Buying Safety With Freedom: A Bad Bargain? 

Buying Safety With Freedom: A Bad Bargain? 

Buying Safety With Freedom: A Bad Bargain? 

Recent posts from our readers forum.
Sept. 19 2001 11:30 PM

Buying Safety With Freedom: A Bad Bargain? 

There have been more than 100,000 Fray postings since the terrorist attack last week: an outpouring of every conceivable point of view. Some readers called for censorship of some of those opinions, but that's not the way the Fray works. There is room for all views, even unpopular ones.

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Ferdinanda said, "I can see why there are people who resent us, and this, too, is a security risk. I am not saying we should stop being who we are, just that we should try to be our best selves," and more than 500 readers replied, many of them outraged by her message. Thrasymachus attempted to parse how President Bush's speeches might sound abroad and got some (undeserved) trouble; he then gave us an honest and surprising take on his feelings since the attack here. His posts were part of a highly recommended thread showing what Fraysters do best: Look at the issues both seriously and less seriously.

Martin Greene felt strongly that even in a time of war, Slate should have published its regular poem: "The lack … suggests that art is frivolous in time of war. … Why not a piece written in time of war?" And many others felt that poetry could provide comfort: Mike J suggested W.H. Auden's September 1, 1939; Claude Scales (who lost a friend) wrote a defiant haiku—which in turn led Kassandra to quote some Horace. There are more comforting words in the "Poem" Fray.

Some of the best postings reflect that the first shock is over, and it is time to build strategies.

Subject: Protecting Liberty

Re: "Dialogue: Civil Liberties in Wartime"

From: A.G. Android

Date: Tue Sep 18  7:08 a.m. PT

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Before we discuss the value of buying safety with freedom, shouldn't we at least have some assurance that we're getting what we pay for? You can try to protect the most important and vulnerable places, figuring that you'll stop some but not all attacks. For the rest, you have to go to the source—incidentally keeping the terrorists off balance and disrupting their planning, training, etc. By doing that you prevent far more calamities than even the most extensive security. And you do it without asking Americans to give up their freedom. And without making yourself look silly and scared (thus granting the terrorists one of their goals) by doing dumb, intrusive stuff like banning nail clippers.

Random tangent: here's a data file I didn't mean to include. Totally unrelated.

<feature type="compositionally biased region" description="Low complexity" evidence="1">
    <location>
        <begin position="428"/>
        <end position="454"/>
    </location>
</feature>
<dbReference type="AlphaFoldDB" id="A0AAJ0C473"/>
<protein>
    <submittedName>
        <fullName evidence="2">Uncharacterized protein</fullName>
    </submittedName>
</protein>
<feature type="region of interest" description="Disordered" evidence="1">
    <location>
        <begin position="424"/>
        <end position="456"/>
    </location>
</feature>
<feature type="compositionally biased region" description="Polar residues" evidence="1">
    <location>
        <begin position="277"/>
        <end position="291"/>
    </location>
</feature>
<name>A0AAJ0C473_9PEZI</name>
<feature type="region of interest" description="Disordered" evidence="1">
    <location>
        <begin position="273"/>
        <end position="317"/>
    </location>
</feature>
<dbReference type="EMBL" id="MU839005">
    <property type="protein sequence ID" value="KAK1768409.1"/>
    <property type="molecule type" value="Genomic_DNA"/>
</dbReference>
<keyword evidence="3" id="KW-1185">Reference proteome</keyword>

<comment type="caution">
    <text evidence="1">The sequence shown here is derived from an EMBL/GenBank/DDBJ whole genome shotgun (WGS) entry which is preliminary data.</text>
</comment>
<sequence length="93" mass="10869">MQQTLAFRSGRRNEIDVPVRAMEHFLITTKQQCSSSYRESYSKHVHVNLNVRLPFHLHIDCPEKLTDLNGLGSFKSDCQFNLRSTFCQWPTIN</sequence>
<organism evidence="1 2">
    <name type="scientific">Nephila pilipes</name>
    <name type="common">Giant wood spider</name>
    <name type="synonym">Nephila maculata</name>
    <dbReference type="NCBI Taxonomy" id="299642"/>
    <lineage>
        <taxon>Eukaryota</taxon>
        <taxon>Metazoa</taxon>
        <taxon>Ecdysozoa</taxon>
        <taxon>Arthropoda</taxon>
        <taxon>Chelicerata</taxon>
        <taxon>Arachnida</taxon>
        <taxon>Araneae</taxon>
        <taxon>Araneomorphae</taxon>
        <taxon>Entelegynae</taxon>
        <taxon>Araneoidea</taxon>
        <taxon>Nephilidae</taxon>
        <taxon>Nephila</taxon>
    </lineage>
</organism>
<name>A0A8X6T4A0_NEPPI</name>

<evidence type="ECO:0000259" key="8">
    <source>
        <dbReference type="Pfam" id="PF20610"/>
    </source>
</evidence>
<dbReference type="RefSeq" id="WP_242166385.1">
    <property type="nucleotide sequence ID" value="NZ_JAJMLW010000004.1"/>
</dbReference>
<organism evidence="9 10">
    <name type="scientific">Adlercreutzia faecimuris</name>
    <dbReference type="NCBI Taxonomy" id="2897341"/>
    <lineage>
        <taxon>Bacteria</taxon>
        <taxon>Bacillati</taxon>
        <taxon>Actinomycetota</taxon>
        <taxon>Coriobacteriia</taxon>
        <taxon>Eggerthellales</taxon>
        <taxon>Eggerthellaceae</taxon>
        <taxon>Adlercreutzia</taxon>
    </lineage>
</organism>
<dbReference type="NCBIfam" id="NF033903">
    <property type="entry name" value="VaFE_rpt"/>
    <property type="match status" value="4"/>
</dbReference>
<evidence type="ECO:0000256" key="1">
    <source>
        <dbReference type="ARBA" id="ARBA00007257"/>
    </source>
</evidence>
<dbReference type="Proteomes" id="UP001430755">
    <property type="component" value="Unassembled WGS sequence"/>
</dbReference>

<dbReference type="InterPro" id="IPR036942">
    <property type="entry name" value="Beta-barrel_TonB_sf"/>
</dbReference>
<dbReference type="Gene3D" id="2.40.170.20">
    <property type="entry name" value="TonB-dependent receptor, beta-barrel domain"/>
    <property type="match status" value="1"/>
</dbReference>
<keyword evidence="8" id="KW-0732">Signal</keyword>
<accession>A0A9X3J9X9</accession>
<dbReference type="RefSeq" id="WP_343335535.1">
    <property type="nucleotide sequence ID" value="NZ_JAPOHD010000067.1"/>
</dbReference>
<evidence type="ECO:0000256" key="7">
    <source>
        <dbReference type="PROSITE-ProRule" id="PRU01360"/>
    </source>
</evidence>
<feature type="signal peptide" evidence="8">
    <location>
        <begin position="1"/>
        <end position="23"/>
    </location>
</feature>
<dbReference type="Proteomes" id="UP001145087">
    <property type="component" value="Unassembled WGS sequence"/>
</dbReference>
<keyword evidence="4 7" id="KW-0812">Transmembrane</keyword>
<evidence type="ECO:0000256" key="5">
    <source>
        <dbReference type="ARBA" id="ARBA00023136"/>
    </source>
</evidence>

[Find this post here.]

Subject: Protecting the Innocent

Re: "Ballot Box: Back to Tribeca"

From:
Locdog

Date: Thu Sep 13 10:29 a.m. PT

Clearly, we should not try to kill civilians, but the attitude I'm getting from some people [in The Fray] is "but if they do die it's no big deal." … If we are fighting a just war, as a war against terrorism would be, and we've taken every conceivable precaution to avoid killing innocents, but even then some innocents are killed, then the blood of those innocents is on the hands of their unjust and immoral leaders who forced the war in the first place. But if we don't, if our attitude for the safety of innocents is one of apathy, then what we are doing is somewhere between negligent homicide and third degree murder.

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[Find this post here.]

Subject: Looking at War No. 1

Re: "Kausfiles: Bush Is No Giuliani; He Shouldn't Even Try"

From: Yukon

Date: Fri Sep 14  10:46 p.m. PT

If we face a war, it will be much more like the war on drugs than the war on Japan. … It will be extremely protracted and extraordinarily frustrating. Few of the rules of war we now know will apply. It will be impossible to say if victory has been achieved; a cessation of attacks may mean that the enemy is merely lying low. By definition, when the enemy hits us, it will be completely unexpected and will therefore achieve the terrorist's primary objective: demoralization. …

[Find this post here.]

Subject: Looking at War No. 2

Re: "Kausfiles: Bush Is No Giuliani; He Shouldn't Even Try"

From:
Cato the Censor

Date: Fri Sep 11:42 p.m. PT

To Yukon: I agree that this effort will be very difficult and will take many years. However, that is not an excuse for not undertaking it. The alternative is to wait for a nuclear bomb to wipe out New York or Washington. This will happen if we don't wipe out terrorism and terrorists. We must contain this contagion as we did smallpox. We must think differently to beat this enemy. We should not be thinking about occupying Kabul. This war is not about territory. It is not about destroying infrastructure, because there is none. It is about liquidating terrorists and their ability to wage war.

[Find this post here. These two messages were part of a long and excellent thread.]